Ottawa Journal (February 16 – February 20, 2021)
David Tilson, M.P.
Tilson Part of Government Delegation to Vienna
Established in 1975 as the Conference on Security and Co-operation in Europe, the OSCE, or Organization for Security and Co-operation in Europe, is the largest regional security organization in the world. Currently, it has a membership of 56 countries, comprising all the European states, Canada, and the United States. The organization traces its origins to the détente phase of the Cold War, when it was created to serve as a forum for multilateral dialogue and negotiation between the East and West. Since 1990, however, the OSCE’s role has focused more on dealing with challenges that have emerged in Europe in the post-Cold war period.
The OSCE’s objective, unlike organizations like the Council of Europe, is to develop an expansive, conflict-free geographic area, regardless of the democratic characteristics of the participatory countries. Among the OSCE’s concerns are early warning, conflict prevention, crisis management, and post-conflict rehabilitation. What distinguishes the OSCE is its inclusive nature: all member states have equal status, decisions are made by consensus rather than majority vote, Canada and the US are allowed to participate as full members on matters that affect Europe, and it favours inclusive dialogue over selective admission. The flexible, open, and cooperative OSCE process is often credited with building democracy in the Soviet Union and Eastern Europe, thus leading to the end of the Cold War.
As a founding member, Canada has a long history of involvement in the OSCE. Our country has supported, among other things, the inclusion of gender equality in OSCE policies and the adoption of a Canadian initiative for exchanging information on anti-personnel mines and explosive devices left behind after a conflict. Canada has also made significant contributions to election monitoring activities, particularly in Ukraine and the Central Asian states. Canada shares the security objectives of the OSCE and also strongly believes in the link between issues of regional security and the human dimension, such as good governance and human rights, freedom of the media, electoral standards, and the rule of law.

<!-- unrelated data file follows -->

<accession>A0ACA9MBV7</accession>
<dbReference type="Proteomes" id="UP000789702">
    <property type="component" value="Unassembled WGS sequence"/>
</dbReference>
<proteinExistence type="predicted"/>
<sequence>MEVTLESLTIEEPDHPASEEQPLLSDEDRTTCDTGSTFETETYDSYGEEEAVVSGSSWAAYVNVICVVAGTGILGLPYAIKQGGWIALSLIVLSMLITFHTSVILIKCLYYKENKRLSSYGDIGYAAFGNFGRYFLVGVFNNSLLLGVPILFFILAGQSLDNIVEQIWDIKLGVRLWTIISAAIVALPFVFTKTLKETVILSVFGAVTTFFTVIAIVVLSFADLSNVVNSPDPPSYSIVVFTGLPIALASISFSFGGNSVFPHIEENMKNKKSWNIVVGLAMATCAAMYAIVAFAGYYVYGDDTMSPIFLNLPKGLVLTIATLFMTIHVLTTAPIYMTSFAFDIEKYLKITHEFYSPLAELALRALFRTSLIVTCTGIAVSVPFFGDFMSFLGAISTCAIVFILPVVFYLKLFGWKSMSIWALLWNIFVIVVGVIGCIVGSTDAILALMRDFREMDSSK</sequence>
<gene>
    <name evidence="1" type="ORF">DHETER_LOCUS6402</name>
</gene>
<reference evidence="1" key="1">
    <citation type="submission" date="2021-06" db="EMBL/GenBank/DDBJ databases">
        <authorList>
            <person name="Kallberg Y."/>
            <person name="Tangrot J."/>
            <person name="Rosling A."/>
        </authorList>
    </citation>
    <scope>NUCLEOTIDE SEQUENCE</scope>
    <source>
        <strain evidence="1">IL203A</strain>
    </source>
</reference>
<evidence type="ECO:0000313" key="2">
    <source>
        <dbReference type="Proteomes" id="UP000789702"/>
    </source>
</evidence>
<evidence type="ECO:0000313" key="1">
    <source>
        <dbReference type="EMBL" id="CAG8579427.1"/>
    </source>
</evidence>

As President of the Canada-EU Parliamentary Association, I head an organization responsible for promoting our country’s interests in Europe, as well as fostering mutual cooperation and understanding between Canada and European states. Part of my duties as President will include travelling to Vienna, Austria, on February 19-20, 2009, to attend the 8th Winter Meeting of the OSCE Parliamentary Assembly. The organization’s three General Committees –Political and Security Affairs, Economic Affairs, Science, Technology and Environment, and Democracy, Human Rights and Humanitarian Questions—will convene at this Meeting. I will be attending these committee sessions and will make a speech on Canada’s behalf to convey our country’s position on topics under discussion.
Perhaps more than ever before Canada and Europe face similar challenges in the realms of security, economics, democracy, and human rights. It is essential, therefore, that we work together to overcome these challenges and secure a better future for the citizens of our countries. As your Member of Parliament and President of the Canada-EU Parliamentary Association, I will seek to increase cooperation and collaboration between Canada and Europe, as well as being committed to representing my constituents and all Canadians effectively.